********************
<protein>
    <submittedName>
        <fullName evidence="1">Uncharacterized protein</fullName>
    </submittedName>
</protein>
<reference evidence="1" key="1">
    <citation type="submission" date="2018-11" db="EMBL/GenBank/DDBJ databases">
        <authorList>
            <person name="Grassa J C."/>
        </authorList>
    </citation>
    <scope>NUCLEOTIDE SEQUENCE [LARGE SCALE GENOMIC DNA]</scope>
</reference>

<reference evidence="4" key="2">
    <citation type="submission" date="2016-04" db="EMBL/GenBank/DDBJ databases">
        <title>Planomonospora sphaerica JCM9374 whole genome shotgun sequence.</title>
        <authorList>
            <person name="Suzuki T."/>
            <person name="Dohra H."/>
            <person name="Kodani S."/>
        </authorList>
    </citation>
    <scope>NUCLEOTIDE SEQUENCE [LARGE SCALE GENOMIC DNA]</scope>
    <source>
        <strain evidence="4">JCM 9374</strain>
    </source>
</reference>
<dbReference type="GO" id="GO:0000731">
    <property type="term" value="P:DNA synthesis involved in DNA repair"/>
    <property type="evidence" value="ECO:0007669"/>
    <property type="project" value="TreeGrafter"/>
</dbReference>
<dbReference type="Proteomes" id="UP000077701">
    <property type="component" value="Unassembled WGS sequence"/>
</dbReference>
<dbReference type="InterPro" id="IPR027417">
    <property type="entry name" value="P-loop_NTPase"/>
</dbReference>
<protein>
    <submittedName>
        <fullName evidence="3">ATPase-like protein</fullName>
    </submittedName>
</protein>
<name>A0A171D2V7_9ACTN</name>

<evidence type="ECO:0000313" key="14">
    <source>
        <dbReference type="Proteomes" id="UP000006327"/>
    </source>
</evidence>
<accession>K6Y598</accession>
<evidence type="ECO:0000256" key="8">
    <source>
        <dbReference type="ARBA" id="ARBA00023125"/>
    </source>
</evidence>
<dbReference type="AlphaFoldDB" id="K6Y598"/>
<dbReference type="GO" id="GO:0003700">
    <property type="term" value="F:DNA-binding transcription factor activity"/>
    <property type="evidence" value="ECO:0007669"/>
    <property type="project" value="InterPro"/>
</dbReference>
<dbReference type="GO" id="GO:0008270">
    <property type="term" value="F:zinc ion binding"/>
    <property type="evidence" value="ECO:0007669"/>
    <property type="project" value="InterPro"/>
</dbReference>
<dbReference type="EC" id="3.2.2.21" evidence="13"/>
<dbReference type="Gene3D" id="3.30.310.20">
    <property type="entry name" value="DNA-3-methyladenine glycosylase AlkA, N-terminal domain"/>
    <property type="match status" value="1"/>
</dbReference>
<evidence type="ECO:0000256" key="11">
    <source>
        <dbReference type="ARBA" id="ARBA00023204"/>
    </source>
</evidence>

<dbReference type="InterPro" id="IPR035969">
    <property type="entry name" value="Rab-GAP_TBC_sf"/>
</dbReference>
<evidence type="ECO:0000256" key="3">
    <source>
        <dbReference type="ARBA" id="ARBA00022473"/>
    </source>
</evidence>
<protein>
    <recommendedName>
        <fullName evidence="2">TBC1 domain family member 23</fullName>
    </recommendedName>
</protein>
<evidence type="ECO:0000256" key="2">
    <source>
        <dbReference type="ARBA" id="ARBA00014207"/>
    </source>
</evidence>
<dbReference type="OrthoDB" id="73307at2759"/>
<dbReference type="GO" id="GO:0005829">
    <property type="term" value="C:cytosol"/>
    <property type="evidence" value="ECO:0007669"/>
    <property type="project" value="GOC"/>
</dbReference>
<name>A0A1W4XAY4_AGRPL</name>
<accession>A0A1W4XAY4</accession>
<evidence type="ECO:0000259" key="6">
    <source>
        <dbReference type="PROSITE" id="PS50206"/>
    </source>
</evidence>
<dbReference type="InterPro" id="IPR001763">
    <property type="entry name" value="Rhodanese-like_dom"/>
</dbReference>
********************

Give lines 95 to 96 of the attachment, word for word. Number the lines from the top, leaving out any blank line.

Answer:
<dbReference type="OrthoDB" id="73307at2759"/>
<dbReference type="GO" id="GO:0005829">